To breathe below the surface, most fish gulp down water, sending oxygen circulating throughout the body via blood vessels found in the animal’s gill chambers. Once a fish has sufficiently replenished its oxygen levels, it “exhales” the now oxygen-depleted water out of its gill slits and expels carbon dioxide waste at the same time.
Typically, this process occurs fairly quickly. But as a new study published in the Journal of Fish Biology reports, scientists have now identified a fish capable of “holding” its breath—in other words, holding water within the body for an extended period of time before exhaling—for up to four minutes. This evolutionary adaptation, made possible by the coffinfish’s enormous inflatable gill chambers, may help the deep-sea dweller conserve energy in a low-resource environment.
According to Science magazine’s Erica Tennenhouse, co-authors Nicholas P. Long, who conducted the research as an undergraduate biology student at Dickinson College, and Stacy Farina, a biologist at Howard University, first observed the coffinfish’s breath-holding abilities while studying open-access videos recorded by remotely operated vehicles during National Oceanic and Atmospheric Administration (NOAA) expeditions to the Atlantic and Pacific Oceans. To better understand how the animal’s gill chambers work, Joshua Rapp Learn writes for National Geographic, Farina and Long also dissected and CT-scanned specimens housed at Harvard University’s Museum of Comparative Zoology.
Per Live Science’s Yasemin Saplakoglu, the footage shows eight coffinfish, or Chaunax endeavouri, holding large amounts of water in their gill chambers for periods ranging from 26 seconds to four minutes. As Rapp Learn notes, the animals, known colloquially as sea toads, boast such sizable gills that they can increase their body volume by up to 30 percent upon inhaling a significant quantity of water. For comparison, Farina says, this uptick in volume would equate to a human inflating their lungs to the size of the entire abdomen.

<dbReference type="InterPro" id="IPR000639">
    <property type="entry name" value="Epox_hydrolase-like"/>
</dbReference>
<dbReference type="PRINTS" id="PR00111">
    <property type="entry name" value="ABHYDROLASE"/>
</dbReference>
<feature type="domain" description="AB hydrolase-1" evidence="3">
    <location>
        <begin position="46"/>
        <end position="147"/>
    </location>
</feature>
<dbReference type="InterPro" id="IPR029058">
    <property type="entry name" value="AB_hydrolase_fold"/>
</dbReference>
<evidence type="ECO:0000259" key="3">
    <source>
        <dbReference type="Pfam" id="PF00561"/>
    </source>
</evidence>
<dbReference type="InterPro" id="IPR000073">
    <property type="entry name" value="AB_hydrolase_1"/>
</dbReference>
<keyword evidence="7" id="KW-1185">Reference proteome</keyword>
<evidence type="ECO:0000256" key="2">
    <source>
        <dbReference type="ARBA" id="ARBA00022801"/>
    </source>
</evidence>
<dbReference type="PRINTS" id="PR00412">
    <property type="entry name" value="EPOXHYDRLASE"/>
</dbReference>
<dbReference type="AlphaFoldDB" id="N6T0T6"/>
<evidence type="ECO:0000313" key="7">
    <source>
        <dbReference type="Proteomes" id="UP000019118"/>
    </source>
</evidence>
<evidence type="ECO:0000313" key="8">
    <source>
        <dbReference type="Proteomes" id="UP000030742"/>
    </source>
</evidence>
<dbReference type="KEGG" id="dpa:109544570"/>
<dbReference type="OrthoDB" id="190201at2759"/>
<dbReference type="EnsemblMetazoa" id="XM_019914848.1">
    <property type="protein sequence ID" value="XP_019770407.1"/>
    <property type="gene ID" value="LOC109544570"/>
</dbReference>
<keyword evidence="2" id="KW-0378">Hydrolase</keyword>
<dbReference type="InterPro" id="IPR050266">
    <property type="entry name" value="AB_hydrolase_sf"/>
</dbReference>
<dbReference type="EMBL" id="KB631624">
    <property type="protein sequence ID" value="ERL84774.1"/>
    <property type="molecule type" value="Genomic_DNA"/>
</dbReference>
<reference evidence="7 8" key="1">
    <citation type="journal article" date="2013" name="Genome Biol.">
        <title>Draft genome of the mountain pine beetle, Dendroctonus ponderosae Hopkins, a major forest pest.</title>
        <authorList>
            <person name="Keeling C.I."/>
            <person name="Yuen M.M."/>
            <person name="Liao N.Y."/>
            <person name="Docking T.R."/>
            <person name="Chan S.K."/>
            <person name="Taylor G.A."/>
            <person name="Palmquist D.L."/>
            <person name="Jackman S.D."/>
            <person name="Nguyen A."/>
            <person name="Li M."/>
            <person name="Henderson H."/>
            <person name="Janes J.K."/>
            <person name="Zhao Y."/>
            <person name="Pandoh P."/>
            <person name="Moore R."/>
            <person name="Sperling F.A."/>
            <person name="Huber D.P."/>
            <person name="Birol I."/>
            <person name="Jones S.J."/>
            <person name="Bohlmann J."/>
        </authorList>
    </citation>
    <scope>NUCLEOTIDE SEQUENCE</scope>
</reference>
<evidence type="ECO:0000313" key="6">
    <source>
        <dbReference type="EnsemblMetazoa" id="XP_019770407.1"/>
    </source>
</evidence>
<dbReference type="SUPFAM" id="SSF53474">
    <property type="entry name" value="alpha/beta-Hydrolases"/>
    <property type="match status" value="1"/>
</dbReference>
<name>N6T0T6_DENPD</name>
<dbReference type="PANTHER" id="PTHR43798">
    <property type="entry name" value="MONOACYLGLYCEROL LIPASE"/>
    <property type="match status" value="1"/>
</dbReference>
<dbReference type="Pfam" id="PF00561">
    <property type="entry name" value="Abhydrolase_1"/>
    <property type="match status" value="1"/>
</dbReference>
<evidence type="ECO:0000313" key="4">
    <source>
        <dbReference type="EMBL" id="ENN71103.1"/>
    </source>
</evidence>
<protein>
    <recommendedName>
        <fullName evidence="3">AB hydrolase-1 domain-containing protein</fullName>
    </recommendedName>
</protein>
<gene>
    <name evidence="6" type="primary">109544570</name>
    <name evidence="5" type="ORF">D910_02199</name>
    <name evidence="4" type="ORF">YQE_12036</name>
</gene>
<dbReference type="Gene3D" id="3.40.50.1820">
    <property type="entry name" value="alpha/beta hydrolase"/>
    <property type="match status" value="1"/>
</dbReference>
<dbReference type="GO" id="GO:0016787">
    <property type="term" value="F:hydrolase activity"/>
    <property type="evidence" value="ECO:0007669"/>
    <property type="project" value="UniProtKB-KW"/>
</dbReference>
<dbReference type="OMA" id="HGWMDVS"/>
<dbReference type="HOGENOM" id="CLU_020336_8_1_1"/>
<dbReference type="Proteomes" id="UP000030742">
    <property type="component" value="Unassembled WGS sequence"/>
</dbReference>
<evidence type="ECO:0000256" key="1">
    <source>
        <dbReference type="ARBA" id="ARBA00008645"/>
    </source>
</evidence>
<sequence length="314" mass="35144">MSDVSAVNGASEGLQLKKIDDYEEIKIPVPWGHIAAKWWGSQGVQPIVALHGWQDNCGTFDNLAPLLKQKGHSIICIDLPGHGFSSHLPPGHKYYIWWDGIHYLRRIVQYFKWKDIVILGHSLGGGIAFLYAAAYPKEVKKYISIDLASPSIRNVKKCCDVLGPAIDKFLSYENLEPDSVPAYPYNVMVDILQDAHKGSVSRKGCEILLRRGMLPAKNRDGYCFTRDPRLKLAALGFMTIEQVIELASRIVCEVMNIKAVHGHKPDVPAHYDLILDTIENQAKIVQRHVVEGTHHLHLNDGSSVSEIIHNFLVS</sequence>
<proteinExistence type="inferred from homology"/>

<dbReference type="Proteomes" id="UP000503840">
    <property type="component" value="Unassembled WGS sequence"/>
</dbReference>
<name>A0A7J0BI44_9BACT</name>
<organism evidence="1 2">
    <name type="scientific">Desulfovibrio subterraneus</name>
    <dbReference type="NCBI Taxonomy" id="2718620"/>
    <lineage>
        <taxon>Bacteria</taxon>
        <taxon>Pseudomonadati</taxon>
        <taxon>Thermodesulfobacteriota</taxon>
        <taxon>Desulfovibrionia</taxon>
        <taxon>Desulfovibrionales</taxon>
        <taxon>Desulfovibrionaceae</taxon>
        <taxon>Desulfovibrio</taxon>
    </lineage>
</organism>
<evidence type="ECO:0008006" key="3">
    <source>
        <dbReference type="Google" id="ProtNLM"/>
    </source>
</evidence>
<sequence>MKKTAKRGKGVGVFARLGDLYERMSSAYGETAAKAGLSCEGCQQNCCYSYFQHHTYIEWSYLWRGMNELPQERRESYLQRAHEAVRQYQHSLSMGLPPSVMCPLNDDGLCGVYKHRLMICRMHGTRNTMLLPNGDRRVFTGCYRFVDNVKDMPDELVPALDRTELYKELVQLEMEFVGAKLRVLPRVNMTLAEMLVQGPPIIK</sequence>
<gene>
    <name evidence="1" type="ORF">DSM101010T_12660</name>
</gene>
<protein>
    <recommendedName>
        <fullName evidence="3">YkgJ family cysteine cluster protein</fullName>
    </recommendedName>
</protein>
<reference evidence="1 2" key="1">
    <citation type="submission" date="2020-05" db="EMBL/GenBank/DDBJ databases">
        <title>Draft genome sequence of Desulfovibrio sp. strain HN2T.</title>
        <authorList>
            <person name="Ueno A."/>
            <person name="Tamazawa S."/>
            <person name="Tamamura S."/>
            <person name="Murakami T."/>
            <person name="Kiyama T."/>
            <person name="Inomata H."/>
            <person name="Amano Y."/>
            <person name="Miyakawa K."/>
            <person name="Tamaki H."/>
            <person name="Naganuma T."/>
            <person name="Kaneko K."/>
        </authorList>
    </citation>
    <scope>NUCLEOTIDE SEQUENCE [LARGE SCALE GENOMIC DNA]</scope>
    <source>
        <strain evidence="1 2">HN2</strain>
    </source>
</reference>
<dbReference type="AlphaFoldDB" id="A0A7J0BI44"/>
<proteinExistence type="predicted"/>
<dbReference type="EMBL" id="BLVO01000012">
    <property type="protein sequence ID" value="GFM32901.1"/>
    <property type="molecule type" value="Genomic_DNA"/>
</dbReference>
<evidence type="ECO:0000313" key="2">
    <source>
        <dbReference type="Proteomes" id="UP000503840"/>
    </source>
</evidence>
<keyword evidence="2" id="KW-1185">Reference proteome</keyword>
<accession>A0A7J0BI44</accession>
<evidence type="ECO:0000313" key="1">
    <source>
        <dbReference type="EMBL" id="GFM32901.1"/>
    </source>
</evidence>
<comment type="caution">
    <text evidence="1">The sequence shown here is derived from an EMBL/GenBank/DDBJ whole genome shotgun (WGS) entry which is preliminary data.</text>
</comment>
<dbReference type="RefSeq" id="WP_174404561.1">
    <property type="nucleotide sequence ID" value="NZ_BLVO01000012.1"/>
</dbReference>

In the study, the authors point out that the coffinfish’s “extraordinarily slow ventilation” is well-suited to the species’ sedentary lifestyle. (Giant gill chambers aren’t the coffinfish’s only deep-sea adaptation: The animals also have special fins that enable them to “walk” across the seafloor.)
“They’ve completely adapted to be a seafloor animal,” Long tells Rapp Learn. “They hardly ever swim. Some people call them lazy.”
Sea toads eat infrequently, according to the paper, and generally “consume anything that comes close enough and fits in[to] their mouth.” But this indiscriminate diet isn’t simply the result of gluttonous tendencies; instead, Long explains, it’s “pretty unlikely” that prey will cross a coffinfish’s path on any given day. By dedicating less energy to breathing, the animals may find themselves better equipped to survive in an unfriendly, food-scarce habitat.
It’s also possible that coffinfish, like pufferfish, inflate their bodies as a defense against predators. John Caruso, an ecologist at Tulane University who was not involved in the new study but called the research “excellent,” tells Rapp Learn that this explanation is a “plausible hypothesis.” (He warns, however, that the coffinfish caught on camera may have simply been holding their breath in response to the ROVs’ bright lights.) Hsuan-Ching Ho, a marine biologist at Taiwan’s National Dong Hwa University who described three newly discovered coffinfish varieties in 2016, finds the theory less convincing, pointing out that pufferfish can maintain their shape if squeezed or bitten, whereas coffinfish, which have open gill chambers, would simply leak out water if bitten.
Ultimately, Farina and Long conclude in the study, the coffinfish’s “slow, high-volume ventilation” and breath-holding abilities “support [the species’] survival ... as deep-sea, benthic fishes with a strategy of ambush predation, limited activity and defence against more mobile predators.”